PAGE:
Producer Sentiment Rises Slightly – Farm Economics Barometer

Higher input costs, lower prices among top concerns


August 6, 2022

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4 minute read

The Purdue University/CME Group Farm Economics Barometer Farmer Sentiment Index rose 6 points in July to 103. Producers were somewhat more optimistic about current and future economic conditions on their farms. compared to June.

The Current Conditions Index rose 10 points to 109 and the Future Expectations Index rose 4 points to 100. Although all three indexes rose this month, they were still 23 to 24 lower. % to those of the previous year. The Ag Economy Barometer is calculated monthly from responses from 400 US agricultural producers to a telephone survey. This month’s survey was conducted between July 11 and July 15.

“Even though we’ve seen an uptick in sentiment this month, there’s still huge uncertainty in the agricultural economy,” said James Mintert, senior barometer researcher and director of Purdue University’s Center for Commercial Agriculture. . “Prices of key commodities, including wheat, corn and soybeans, all weakened during the month and growers remain concerned about rising input prices and the availability of inputs.”

In this month’s survey, farmers expressed concern about several key issues affecting their operations, including: higher input prices (42% of respondents), lower crop prices (19% of respondents), rising interest rates (17% of respondents) and the availability of inputs (15% of respondents).

The agricultural financial performance index, which mainly reflects income expectations for the current year, improved 5 points to 88 in June. However, this month, 49% of respondents said they expected their farm to be less financially healthy a year from now, compared to 51% who felt that way in June. This is a significantly more pessimistic outlook than that provided by producers a year ago, when only 30% of respondents said they expected their financial situation to deteriorate in the year ahead. come.

Producers remain uncertain about their expectations for farm input prices over the next 12 months. In July, 18% of crop producers said they expect 2023 farm input prices to fall between 1 and 10% from 2022 prices, compared to 12% who felt that way in June. Meanwhile, 26% of those polled in July said they expected 2023 prices to rise by 10% or more, compared to 38% who expected agricultural input prices to rise by this magnitude in June. .

Rising input costs are causing some growers to reassess their cropping plans for the coming year. In this month’s survey, nearly one in four crop growers (24%) said that due to rising input costs, they plan to change the crop mix on their farm in 2023 In a follow-up question, more than half (53%) of respondents who said they plan to change their blend will increase the percentage of their cropland devoted to soybeans. In another set of questions, 26% of producers who told us they planted winter wheat last year said they planned to increase their wheat acreage this fall.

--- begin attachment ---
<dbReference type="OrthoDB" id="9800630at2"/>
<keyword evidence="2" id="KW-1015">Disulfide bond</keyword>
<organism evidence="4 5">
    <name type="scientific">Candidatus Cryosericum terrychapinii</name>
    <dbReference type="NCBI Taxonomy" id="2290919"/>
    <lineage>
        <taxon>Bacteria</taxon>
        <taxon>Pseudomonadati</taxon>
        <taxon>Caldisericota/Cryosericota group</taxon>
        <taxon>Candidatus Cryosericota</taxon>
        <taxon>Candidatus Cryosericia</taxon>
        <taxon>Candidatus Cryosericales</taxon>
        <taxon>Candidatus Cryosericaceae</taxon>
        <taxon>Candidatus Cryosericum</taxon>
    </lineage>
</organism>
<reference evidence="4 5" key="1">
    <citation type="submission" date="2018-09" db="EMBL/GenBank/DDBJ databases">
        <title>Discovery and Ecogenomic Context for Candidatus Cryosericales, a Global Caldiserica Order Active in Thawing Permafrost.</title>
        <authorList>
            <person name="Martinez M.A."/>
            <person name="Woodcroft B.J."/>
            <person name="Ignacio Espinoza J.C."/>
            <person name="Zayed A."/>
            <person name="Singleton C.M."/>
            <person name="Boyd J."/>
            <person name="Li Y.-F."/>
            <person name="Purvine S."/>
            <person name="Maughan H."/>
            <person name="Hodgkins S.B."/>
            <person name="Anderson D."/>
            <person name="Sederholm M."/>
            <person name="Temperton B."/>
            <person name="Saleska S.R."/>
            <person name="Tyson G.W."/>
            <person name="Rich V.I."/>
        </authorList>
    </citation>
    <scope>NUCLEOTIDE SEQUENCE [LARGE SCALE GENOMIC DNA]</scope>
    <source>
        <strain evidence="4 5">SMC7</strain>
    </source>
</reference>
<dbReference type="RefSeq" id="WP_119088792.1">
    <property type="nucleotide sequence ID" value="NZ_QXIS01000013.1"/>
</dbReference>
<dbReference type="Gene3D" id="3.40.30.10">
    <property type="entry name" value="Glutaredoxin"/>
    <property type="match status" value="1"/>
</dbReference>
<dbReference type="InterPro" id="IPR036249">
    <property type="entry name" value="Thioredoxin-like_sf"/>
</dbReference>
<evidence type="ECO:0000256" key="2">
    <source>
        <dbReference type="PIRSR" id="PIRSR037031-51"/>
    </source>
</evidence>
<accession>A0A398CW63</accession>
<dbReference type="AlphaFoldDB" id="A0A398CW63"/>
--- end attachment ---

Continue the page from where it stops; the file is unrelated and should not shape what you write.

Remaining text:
The farm capital investment index remains near its record low, up one point to 36 in July. To shed some light on the reasons, respondents who said now is not a good time for big investments were asked about the main reason why they felt this way. Of these respondents, 44% indicated an “increase in the prices of agricultural machinery and new construction”, 15% indicated “uncertainty in the profitability of the farm” and 14% chose “increase in the rates of interest” as the main reason they viewed the timing as a bad one. for large investments. Somewhat surprisingly, only 7% of respondents chose “tight stocks of agricultural machinery at dealerships” as the main reason for answering negatively to the investment question.

Producers’ views on farmland values ​​diverged this month, with the short-term farmland values ​​index down 9 points to 127, while the long-term index rose 9 points. at 150. The short-term index is down 20% from its 2021 peak, while the long-term index is only 6% below its peak last year. In the short term, there has been a move away from expectations that farmland values ​​will rise, with more producers in July expecting the value to stay about the same. The long-term change was due to more respondents this month expecting values ​​to rise and fewer expecting a decline over the next five years.

“Short-term and long-term farmland indices don’t always move in tandem, but the magnitude of this month’s divergence between the short-term and long-term indices is unusual,” Mintert said. “Producers who expect values ​​to rise over the next 5 years continue to say non-farm investor demand and inflation are the two main reasons they expect values ​​to rise .”

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